Our California criminal defense lawyers represent citizens accused of lewd conduct throughout the state, including Los Angeles, Orange, San Bernardino, San Francisco, San Diego and Riverside counties. Because of the terrible penalties that can flow from a lewd conduct conviction, we fight each case vigorously. Below are links to our pages for the three most common lewd conduct charges:
If you or a loved one has been charged with lewd conduct, we invite you to schedule a free consultation with one of our lewd conduct defense lawyers. We will explain the law, the court process and outline a defense strategy. If we take your case, our primary goal will be to protect your record from a pernicious lewd conduct conviction.
Many of our clients facing lewd conduct charges feel deeply embarrassed. Many clients fear that their families, partners, employers or community will find out about the case.
To these clients we say, first, don't be ashamed. Everybody cruises in public. Your arrest stems from a homophobic law enforcement system, not from any deviant conduct on your part. Second, we will do everything in our power to respect your privacy and to give the case the lowest profile.
What is Lewd Conduct?
Three variants of lewd conduct arise out of California Penal Code Section 647:
- Engaging in Lewd Conduct (Penal Code 647(a));
- Solicitation to Engage in Lewd Conduct (Penal Code 647(a));
- Loitering a Public Bathroom to Engage or Solicit Lewd Conduct (Penal Code 647 (d))
- Indecent Exposure (Penal Code 314)
The law defines "lewd" as conduct which involves the touching of the genitals, buttocks or female breast for the purpose of sexual arousal, gratification, annoyance or offense, if the person doing it knows or should know of the presence of persons who may be offended by the conduct.
Before a person can be convicted of a lewd conduct charge, the prosecutor must prove each of the following facts (and s/he must prove each fact beyond a reasonable doubt):
- The defendant [solicited another person to engage] [or] [engaged] in conduct that involved the touching of genitals, buttocks or female breast;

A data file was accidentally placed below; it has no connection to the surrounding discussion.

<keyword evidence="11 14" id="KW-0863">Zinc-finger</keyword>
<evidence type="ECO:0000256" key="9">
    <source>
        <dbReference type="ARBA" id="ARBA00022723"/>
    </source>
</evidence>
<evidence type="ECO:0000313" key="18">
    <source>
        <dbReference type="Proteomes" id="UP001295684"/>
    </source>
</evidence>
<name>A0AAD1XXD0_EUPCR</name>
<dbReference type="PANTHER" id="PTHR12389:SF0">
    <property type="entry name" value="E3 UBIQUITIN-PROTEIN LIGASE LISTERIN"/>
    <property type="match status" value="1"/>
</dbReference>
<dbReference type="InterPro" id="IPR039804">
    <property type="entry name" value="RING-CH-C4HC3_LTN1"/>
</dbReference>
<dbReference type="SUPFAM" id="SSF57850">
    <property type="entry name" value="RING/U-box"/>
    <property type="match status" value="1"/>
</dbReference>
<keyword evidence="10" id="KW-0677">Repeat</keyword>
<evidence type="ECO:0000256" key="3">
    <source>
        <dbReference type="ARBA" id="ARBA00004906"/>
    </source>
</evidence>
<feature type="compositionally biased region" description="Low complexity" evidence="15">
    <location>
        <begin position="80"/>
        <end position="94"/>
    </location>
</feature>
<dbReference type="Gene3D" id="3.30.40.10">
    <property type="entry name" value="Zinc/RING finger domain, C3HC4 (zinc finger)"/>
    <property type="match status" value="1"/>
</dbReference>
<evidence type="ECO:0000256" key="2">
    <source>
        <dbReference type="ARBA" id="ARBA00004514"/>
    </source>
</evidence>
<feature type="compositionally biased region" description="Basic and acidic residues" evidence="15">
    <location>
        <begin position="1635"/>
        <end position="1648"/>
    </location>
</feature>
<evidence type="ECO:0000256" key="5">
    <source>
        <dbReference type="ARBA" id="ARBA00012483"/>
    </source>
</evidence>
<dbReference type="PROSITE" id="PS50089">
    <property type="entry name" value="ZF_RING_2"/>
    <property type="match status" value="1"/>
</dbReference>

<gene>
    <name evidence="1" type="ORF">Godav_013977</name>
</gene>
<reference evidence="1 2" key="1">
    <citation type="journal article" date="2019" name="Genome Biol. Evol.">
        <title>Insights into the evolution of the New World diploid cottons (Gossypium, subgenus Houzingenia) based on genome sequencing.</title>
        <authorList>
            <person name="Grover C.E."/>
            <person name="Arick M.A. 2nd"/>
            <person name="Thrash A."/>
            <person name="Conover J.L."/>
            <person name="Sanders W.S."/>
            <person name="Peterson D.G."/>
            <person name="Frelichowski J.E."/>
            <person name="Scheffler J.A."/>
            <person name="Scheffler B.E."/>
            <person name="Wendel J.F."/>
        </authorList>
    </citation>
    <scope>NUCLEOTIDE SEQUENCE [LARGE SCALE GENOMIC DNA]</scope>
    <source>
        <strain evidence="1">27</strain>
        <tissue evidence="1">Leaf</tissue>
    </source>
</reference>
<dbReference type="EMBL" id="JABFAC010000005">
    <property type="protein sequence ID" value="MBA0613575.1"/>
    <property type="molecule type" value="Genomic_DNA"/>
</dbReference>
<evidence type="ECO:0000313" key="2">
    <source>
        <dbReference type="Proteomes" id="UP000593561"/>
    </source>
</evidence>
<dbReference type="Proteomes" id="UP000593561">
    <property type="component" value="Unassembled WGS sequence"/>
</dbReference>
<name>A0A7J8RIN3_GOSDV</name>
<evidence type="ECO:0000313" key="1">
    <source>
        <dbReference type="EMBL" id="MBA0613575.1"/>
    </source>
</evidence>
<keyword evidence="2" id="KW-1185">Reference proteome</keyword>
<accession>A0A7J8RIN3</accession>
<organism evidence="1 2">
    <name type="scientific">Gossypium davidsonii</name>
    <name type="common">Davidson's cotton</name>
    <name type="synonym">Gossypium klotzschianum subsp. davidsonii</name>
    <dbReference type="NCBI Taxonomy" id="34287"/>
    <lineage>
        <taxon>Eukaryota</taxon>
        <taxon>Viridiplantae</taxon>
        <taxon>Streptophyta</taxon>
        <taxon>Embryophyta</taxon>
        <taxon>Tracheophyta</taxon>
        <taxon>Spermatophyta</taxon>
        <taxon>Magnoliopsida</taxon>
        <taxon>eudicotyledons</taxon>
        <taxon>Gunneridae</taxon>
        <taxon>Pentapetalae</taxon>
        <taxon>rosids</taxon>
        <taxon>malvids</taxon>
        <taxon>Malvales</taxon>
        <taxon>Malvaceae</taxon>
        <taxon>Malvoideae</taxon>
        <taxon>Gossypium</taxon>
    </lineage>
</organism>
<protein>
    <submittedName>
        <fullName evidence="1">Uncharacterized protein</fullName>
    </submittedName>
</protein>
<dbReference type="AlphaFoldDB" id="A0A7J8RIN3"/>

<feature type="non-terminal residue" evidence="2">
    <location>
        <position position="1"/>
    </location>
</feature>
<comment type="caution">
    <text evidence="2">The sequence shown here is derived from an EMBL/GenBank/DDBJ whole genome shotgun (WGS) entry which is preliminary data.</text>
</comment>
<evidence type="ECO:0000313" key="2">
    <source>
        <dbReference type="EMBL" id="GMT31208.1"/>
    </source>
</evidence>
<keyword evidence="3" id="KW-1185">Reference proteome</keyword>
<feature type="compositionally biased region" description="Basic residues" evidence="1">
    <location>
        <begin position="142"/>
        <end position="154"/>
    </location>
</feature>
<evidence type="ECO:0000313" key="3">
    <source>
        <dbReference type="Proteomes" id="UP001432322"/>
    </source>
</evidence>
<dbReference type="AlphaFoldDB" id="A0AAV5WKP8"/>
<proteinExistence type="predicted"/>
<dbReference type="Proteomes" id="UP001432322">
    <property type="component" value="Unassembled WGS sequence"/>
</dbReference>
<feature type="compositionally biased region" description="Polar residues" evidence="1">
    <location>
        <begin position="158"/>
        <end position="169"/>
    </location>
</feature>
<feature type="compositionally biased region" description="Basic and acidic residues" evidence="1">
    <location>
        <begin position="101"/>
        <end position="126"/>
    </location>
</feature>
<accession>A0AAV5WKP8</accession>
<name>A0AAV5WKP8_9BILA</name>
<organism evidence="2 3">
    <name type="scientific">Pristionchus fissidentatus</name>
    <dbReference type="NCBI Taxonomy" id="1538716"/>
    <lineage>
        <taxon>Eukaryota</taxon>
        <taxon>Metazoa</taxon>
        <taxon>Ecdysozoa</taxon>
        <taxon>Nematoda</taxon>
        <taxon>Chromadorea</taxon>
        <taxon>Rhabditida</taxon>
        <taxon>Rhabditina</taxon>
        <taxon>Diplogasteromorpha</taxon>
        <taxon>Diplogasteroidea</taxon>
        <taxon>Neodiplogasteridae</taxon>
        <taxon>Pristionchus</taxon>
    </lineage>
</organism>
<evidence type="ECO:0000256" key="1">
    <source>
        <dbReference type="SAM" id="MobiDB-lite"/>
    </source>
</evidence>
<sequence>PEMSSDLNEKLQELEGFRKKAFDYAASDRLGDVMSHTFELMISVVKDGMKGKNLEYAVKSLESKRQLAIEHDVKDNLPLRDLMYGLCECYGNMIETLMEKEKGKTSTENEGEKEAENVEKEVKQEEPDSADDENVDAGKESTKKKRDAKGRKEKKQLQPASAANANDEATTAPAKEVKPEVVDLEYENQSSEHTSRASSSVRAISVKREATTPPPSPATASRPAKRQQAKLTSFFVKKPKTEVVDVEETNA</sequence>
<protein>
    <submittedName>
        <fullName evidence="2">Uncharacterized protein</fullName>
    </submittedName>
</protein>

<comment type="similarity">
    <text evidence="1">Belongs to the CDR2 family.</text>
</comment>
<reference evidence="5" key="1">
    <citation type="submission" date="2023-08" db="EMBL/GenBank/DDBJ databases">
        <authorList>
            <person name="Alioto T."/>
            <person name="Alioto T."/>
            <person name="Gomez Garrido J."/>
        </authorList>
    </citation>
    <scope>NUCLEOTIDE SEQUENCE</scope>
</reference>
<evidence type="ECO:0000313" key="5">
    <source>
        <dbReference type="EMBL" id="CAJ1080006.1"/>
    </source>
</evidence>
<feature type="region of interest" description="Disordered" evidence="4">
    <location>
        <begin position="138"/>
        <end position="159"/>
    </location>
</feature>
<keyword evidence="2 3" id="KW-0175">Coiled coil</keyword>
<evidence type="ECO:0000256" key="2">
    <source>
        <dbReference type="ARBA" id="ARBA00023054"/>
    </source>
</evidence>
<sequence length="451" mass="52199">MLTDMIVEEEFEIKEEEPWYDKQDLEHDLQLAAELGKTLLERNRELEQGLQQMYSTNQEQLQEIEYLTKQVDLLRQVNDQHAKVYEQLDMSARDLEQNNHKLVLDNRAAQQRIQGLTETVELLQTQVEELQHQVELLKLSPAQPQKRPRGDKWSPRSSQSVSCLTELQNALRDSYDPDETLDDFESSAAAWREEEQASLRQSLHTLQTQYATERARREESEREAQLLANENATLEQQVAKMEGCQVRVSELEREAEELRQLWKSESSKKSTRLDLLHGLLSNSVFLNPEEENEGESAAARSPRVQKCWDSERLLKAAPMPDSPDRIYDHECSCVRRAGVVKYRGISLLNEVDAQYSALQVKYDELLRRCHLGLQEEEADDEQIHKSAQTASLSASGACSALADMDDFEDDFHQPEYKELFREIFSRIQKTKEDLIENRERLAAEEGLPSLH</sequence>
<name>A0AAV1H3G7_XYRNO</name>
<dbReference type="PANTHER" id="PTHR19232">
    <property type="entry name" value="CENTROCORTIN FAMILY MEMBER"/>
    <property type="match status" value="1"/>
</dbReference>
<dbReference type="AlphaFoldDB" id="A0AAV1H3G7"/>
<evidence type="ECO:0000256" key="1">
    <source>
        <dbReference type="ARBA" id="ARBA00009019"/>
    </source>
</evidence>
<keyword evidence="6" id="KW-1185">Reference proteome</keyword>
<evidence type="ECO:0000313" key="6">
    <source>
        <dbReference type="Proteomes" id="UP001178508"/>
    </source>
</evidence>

- That defendant did so with the specific intent to sexually arouse, gratify, annoy, or offend;
- That defendant knew or should have known that other persons [were] [or] [would be] present who may be offended by this conduct; and
- The conduct [solicited was to occur] [or] [engaged in occurred] in a public place or a place open to the public or exposed to public viewing.
Defenses to Lewd Conduct:
Cases Involving Undercover Police
Most lewd conduct arrests involve an undercover officer who hangs out in a popular cruising location and pretends to be seeking to hook-up with gay men. He lures suspects to pull down their pants, or to touch their penis, or to propose a sexual encounter. The undercover then slaps on the handcuffs and arrests the poor unsuspecting man for lewd conduct.
In most cases, the person IS NOT GUILTY OF LEWD CONDUCT. Refer to fact #4 above in the list of facts the prosecutor must prove. Lewd conduct only occurs if the defendant knows or should know of the presence of others who would be offended by the conduct. Obviously, the suspects here reasonably believe the officer to be a gay man out cruising. Far from being offended by the conduct, he appears to be seeking it out!
So long as the encounter with the undercover occurs in a fairly discrete location, such as an empty bathroom or a remote area of the park, the conduct simply does not amount to lewd conduct.
Sex in Public Places
Another type of lewd conduct arrest we often see is when officers encounter two or more individuals having sex in a public place. Contrary to popular belief, it is not absolutely illegal to have sex in public. Rather, it only becomes illegal if the parties know or should know of the presence of others who would be offended by the conduct.
If the persons arrested chose a discrete location, such as some bushes in an empty part of the park where no one else is around, then they reasonable believed no one else to be present who would be offended by them having sex. Indeed, their whole point in choosing the discrete location was to avoid offending others! Therefore, the activity doesn't meet the definition of lewd conduct.
For further discussion of the politics behind lewd conduct prosecutions, we invite you read attorney Neil Shouse's article which appeared in the Winter 2005 edition of Pink Magazine. To discuss your particular case, contact our California criminal defense lawyers for a free consultation.
For information about Nevada lewd conduct law, go to our page on Nevada lewd conduct law.